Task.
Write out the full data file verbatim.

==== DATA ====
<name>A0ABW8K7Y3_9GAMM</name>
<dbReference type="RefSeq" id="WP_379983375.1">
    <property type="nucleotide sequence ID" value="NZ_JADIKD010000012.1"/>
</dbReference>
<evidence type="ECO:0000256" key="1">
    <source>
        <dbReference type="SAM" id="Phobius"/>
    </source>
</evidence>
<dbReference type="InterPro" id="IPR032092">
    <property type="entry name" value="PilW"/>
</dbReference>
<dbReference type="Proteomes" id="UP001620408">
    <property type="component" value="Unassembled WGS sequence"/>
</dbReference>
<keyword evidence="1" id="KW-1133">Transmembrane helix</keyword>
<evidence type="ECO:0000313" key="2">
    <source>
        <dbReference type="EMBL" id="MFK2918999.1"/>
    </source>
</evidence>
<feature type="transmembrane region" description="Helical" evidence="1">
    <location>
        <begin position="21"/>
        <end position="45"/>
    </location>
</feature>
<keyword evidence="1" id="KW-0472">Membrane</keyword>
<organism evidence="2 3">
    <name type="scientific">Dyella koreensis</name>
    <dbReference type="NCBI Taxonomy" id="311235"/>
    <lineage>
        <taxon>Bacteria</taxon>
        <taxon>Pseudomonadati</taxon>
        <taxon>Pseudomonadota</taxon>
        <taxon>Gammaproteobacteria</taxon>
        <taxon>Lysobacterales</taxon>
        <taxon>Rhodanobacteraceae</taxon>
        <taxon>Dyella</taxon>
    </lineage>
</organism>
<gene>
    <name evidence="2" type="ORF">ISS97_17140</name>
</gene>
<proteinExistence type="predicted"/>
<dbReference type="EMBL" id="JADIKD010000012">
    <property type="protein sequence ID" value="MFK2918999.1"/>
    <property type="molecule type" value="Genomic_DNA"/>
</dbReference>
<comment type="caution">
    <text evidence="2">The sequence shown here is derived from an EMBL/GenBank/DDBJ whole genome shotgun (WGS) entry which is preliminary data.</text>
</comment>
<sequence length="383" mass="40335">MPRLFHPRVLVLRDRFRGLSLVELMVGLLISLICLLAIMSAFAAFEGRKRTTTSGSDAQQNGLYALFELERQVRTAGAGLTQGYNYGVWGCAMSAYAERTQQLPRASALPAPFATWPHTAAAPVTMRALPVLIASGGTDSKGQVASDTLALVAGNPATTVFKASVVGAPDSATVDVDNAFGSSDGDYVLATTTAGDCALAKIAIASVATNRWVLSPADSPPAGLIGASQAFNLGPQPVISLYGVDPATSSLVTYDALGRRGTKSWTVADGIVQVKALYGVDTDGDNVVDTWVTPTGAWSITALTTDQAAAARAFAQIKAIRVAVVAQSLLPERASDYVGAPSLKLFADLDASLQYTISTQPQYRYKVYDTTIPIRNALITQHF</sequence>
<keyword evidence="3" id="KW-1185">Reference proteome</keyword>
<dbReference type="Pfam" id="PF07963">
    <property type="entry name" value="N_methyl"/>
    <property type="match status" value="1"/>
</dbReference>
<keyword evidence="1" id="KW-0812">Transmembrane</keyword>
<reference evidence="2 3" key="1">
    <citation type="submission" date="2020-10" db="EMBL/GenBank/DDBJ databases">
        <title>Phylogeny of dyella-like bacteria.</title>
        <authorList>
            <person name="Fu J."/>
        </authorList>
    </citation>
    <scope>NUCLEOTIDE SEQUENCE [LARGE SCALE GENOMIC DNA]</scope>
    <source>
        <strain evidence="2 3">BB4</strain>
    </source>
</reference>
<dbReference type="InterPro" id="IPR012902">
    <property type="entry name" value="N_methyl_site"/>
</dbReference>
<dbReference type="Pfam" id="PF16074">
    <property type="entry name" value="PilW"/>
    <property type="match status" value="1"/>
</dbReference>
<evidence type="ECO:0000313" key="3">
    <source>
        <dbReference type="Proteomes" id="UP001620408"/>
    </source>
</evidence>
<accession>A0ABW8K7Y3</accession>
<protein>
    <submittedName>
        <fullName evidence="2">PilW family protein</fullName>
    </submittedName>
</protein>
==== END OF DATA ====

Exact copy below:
<name>A0ABW8K7Y3_9GAMM</name>
<dbReference type="RefSeq" id="WP_379983375.1">
    <property type="nucleotide sequence ID" value="NZ_JADIKD010000012.1"/>
</dbReference>
<evidence type="ECO:0000256" key="1">
    <source>
        <dbReference type="SAM" id="Phobius"/>
    </source>
</evidence>
<dbReference type="InterPro" id="IPR032092">
    <property type="entry name" value="PilW"/>
</dbReference>
<dbReference type="Proteomes" id="UP001620408">
    <property type="component" value="Unassembled WGS sequence"/>
</dbReference>
<keyword evidence="1" id="KW-1133">Transmembrane helix</keyword>
<evidence type="ECO:0000313" key="2">
    <source>
        <dbReference type="EMBL" id="MFK2918999.1"/>
    </source>
</evidence>
<feature type="transmembrane region" description="Helical" evidence="1">
    <location>
        <begin position="21"/>
        <end position="45"/>
    </location>
</feature>
<keyword evidence="1" id="KW-0472">Membrane</keyword>
<organism evidence="2 3">
    <name type="scientific">Dyella koreensis</name>
    <dbReference type="NCBI Taxonomy" id="311235"/>
    <lineage>
        <taxon>Bacteria</taxon>
        <taxon>Pseudomonadati</taxon>
        <taxon>Pseudomonadota</taxon>
        <taxon>Gammaproteobacteria</taxon>
        <taxon>Lysobacterales</taxon>
        <taxon>Rhodanobacteraceae</taxon>
        <taxon>Dyella</taxon>
    </lineage>
</organism>
<gene>
    <name evidence="2" type="ORF">ISS97_17140</name>
</gene>
<proteinExistence type="predicted"/>
<dbReference type="EMBL" id="JADIKD010000012">
    <property type="protein sequence ID" value="MFK2918999.1"/>
    <property type="molecule type" value="Genomic_DNA"/>
</dbReference>
<comment type="caution">
    <text evidence="2">The sequence shown here is derived from an EMBL/GenBank/DDBJ whole genome shotgun (WGS) entry which is preliminary data.</text>
</comment>
<sequence length="383" mass="40335">MPRLFHPRVLVLRDRFRGLSLVELMVGLLISLICLLAIMSAFAAFEGRKRTTTSGSDAQQNGLYALFELERQVRTAGAGLTQGYNYGVWGCAMSAYAERTQQLPRASALPAPFATWPHTAAAPVTMRALPVLIASGGTDSKGQVASDTLALVAGNPATTVFKASVVGAPDSATVDVDNAFGSSDGDYVLATTTAGDCALAKIAIASVATNRWVLSPADSPPAGLIGASQAFNLGPQPVISLYGVDPATSSLVTYDALGRRGTKSWTVADGIVQVKALYGVDTDGDNVVDTWVTPTGAWSITALTTDQAAAARAFAQIKAIRVAVVAQSLLPERASDYVGAPSLKLFADLDASLQYTISTQPQYRYKVYDTTIPIRNALITQHF</sequence>
<keyword evidence="3" id="KW-1185">Reference proteome</keyword>
<dbReference type="Pfam" id="PF07963">
    <property type="entry name" value="N_methyl"/>
    <property type="match status" value="1"/>
</dbReference>
<keyword evidence="1" id="KW-0812">Transmembrane</keyword>
<reference evidence="2 3" key="1">
    <citation type="submission" date="2020-10" db="EMBL/GenBank/DDBJ databases">
        <title>Phylogeny of dyella-like bacteria.</title>
        <authorList>
            <person name="Fu J."/>
        </authorList>
    </citation>
    <scope>NUCLEOTIDE SEQUENCE [LARGE SCALE GENOMIC DNA]</scope>
    <source>
        <strain evidence="2 3">BB4</strain>
    </source>
</reference>
<dbReference type="InterPro" id="IPR012902">
    <property type="entry name" value="N_methyl_site"/>
</dbReference>
<dbReference type="Pfam" id="PF16074">
    <property type="entry name" value="PilW"/>
    <property type="match status" value="1"/>
</dbReference>
<evidence type="ECO:0000313" key="3">
    <source>
        <dbReference type="Proteomes" id="UP001620408"/>
    </source>
</evidence>
<accession>A0ABW8K7Y3</accession>
<protein>
    <submittedName>
        <fullName evidence="2">PilW family protein</fullName>
    </submittedName>
</protein>